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CAROLINE WATKINS: Land of The Free and Home of The Brave

Caroline Watkins
Caroline Watkins

If you had told me a year ago that I would cast my vote for Donald Trump, I would’ve thought you were stark, raving mad. Perhaps you’re thinking I am just that and will stop reading, but I humbly ask you to stay with me because the purpose of this column is neither to defend that issues-driven choice nor attack the other side.

Only very recently did I start to consider writing my first political column ever about the importance of voting and a return of civil discourse. I e-mailed my niece, requesting permission to quote her and adding- with regard to the civil discourse part (and a virtual wink): “A girl can dream, can’t she?”

A little background. I grew up as the youngest of 7 in a, yes, Catholic family with loving parents who were staunch Democrats. I voted the Democratic ticket until my first child was born, at which point I started to help my former husband run a small business. I have largely voted Republican ever since.

Would I personally prefer Marco Rubio to be in the running? Absolutely. Just like my oldest daughter would prefer Bernie Sanders. Yet when I pulled my head out of the sand and removed my oars from the River of Denial – just prior to the first debate – I knew I had to vote for one of the two ACTUAL contenders, however excruciating that choice may be. Staying home on election day was not an option.

Because I don’t watch television as a general rule (my youngest daughter had to cue up that first debate for me), I was able to start with a “cleaner slate” than most. I have prayed for wisdom and discernment; considered both conservative and liberal viewpoints, especially women’s; and tried to “think beyond the headlines.”

Here’s what I am appalled by, now that I’ve started – embarrassingly – to pay attention: the lack of information on both sides of the political equation and, hence, fair and balanced reporting in main-stream media, and how we “average Americans” are treating each other in this pre-election process.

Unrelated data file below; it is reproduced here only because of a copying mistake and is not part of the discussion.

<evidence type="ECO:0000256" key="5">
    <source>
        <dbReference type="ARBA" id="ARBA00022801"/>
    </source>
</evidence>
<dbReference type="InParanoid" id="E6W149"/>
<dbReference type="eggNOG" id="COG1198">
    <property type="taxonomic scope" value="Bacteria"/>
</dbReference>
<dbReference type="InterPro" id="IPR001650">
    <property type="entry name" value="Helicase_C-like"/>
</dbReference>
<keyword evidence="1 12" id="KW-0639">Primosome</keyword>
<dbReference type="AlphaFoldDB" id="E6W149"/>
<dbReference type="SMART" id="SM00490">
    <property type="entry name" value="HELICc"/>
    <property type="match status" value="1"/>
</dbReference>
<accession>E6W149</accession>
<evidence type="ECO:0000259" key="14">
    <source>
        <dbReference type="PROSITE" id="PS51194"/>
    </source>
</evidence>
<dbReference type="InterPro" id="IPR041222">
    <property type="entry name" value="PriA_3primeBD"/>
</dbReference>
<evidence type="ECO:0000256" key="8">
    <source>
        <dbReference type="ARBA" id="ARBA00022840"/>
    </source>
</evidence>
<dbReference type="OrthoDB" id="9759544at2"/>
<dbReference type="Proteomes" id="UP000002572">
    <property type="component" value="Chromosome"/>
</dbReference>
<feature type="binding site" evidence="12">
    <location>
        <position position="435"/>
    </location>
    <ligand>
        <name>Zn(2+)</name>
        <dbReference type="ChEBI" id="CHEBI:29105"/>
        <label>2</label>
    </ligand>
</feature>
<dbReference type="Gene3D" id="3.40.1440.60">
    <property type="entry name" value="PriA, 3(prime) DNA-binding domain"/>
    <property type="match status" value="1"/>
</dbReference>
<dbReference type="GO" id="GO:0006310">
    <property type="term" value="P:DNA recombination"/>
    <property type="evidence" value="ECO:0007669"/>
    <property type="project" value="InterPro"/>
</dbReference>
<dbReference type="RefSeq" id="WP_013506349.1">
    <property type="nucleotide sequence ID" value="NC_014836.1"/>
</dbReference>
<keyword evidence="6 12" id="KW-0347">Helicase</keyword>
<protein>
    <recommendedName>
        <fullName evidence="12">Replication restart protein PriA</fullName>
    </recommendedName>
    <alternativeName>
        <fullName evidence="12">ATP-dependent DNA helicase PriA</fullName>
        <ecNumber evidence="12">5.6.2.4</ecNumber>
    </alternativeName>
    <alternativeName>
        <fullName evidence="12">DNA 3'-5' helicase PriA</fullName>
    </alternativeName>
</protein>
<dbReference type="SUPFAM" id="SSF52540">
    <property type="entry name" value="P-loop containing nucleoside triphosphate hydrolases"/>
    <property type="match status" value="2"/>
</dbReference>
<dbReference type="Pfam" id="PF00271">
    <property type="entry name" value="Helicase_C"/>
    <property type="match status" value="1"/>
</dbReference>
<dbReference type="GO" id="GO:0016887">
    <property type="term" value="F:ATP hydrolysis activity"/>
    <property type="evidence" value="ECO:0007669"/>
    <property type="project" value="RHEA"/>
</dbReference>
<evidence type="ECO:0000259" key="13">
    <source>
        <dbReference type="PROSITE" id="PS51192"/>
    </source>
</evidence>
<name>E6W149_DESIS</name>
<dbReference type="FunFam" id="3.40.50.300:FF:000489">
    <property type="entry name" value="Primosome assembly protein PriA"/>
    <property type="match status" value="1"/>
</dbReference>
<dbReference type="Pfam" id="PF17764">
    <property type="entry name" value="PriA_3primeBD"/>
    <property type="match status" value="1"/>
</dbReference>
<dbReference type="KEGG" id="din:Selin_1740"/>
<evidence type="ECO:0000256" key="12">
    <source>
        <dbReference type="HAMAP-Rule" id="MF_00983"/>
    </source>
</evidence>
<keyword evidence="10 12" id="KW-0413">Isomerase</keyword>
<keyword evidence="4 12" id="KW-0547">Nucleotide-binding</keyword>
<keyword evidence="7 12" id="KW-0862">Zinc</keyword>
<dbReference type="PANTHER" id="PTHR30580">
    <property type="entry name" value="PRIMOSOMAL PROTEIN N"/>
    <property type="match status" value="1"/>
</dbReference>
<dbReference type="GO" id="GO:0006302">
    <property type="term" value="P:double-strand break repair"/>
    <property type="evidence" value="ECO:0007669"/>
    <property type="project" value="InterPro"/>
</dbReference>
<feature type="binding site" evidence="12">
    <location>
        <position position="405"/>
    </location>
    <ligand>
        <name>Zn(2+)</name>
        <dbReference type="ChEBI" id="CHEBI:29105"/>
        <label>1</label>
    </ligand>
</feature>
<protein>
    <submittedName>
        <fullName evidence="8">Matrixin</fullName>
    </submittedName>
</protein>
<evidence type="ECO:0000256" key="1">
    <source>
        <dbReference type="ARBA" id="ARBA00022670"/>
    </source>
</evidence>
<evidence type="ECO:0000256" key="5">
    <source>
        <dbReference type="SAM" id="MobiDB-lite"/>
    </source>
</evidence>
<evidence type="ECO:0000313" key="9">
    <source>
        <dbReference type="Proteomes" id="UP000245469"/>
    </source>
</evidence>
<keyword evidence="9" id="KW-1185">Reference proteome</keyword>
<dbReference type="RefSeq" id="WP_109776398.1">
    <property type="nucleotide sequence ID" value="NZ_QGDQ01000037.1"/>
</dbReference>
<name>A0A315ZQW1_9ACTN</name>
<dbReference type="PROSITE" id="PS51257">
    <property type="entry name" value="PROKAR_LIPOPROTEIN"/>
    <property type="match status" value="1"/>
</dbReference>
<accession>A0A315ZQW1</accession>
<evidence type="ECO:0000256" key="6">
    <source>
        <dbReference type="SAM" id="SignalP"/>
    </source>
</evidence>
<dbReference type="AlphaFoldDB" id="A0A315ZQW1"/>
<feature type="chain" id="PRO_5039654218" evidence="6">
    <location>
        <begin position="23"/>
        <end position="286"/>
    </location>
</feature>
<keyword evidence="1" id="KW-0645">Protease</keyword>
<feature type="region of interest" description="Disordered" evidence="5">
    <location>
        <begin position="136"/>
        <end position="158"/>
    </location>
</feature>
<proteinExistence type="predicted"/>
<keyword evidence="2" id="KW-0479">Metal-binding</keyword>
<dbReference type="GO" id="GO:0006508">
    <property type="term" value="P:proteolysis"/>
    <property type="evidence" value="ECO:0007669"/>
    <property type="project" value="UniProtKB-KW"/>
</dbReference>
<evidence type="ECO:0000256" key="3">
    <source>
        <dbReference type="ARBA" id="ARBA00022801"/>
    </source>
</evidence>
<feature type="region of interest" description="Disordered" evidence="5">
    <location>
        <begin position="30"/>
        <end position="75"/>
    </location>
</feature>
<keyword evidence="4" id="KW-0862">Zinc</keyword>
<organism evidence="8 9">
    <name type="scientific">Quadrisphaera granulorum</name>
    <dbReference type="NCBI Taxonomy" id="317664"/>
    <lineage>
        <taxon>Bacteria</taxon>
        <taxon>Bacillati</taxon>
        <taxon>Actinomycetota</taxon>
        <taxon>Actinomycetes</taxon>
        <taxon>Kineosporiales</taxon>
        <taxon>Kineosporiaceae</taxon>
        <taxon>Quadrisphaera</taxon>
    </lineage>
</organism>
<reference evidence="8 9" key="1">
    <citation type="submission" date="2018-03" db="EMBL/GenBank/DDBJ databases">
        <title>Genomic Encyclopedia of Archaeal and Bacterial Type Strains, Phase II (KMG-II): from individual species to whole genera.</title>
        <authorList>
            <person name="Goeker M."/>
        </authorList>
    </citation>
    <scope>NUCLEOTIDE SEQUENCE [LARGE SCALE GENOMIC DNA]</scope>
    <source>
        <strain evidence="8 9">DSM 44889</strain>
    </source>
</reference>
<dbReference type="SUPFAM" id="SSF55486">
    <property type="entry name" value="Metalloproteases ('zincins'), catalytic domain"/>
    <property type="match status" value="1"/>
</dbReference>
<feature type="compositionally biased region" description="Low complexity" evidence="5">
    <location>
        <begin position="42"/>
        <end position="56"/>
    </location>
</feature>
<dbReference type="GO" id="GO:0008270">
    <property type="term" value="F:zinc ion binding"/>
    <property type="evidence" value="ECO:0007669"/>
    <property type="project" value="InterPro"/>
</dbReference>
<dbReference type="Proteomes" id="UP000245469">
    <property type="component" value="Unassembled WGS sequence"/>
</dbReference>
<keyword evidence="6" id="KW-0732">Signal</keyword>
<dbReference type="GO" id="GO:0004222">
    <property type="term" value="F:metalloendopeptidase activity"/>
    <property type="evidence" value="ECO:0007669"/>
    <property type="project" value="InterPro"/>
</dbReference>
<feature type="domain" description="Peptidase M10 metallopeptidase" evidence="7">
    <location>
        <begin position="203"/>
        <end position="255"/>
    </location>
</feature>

I’ve never been afraid to tell people who I’m voting for and felt in such a distinct minority…until now. And believe me, I am no political junkie. Thus, it was out of character for me to even send out a message to vote, albeit unbiased, to my entire distribution list and even more so to send one that was, well, biased to a much smaller group- some of whom I knew were undecided and/or planning not to vote. The latter engendered criticism that I was getting “messy.” Well, guess what? This whole thing is messy!

Nevertheless, when my niece discovered who I’m voting for, she didn’t “peg” me or resort to name calling- nor would she, of course. Yet her exact words are ones which we can ALL learn from: “Well, family above politics. I love you more than whomever you decide to vote for. I appreciate that you are making the best decision you can, as well as I am. I trust this will not affect our relationship!”

Isn’t that entirely lovely and respectful? Although I have to say the possibility of our voting preferences affecting our relationship is nothing short of horrifying. Yet we’re good, and for that I am beyond thankful. So here’s the news flash, my friends: civil discourse doesn’t start with “them” – clearly not the candidates or the media – it starts with each and every one of us. In our dialogue: face-to-face, in writing and on social media.

I mentioned to the smaller group I e-mailed that never before in my voting lifetime (34 years) have I lost sleep and shed tears over an election and the future of our country. Never before have I feared that facts as well as “facts” will obfuscate truth. Never before have I entertained the thought that our Land of the Free and Home of the Brave is quite literally hanging in the balance.

I’ll “simply” leave it at that and conclude with the quote to VOTE, which will be a repeat for some of you and which, truth-be-told, received more responses than my column ever has. It came from a conservative pundit so I have edited the more partisan elements out:

“In (14) days, you, the American people, have a huge choice to make…I concede that neither candidate is perfect, and that both are flawed…But the question in this election is not who is ‘worse,’ or whose flaws are bigger or smaller. The question is, who has the best vision going forward for the future of America.

This election does not belong to the media! It belongs to ALL of us. It belongs to the 300-plus million American people. It belongs to the voters of this country. Every last one of us.
Look at the facts. Look at the differences between the overall policies of these two candidates. Look at the two completely polar opposite directions each of these candidates wants to lead our country in. Make a decision based on which candidate is better, in your own judgment, and do it for the future of the country.”

In my opinion it’s high time to stop complaining about the choices before us and start being grateful that we have one at all! So please go to the polls on November 8th, and no matter who you vote for or who gets elected…

God bless you.

And God bless America.

Caroline Watkins

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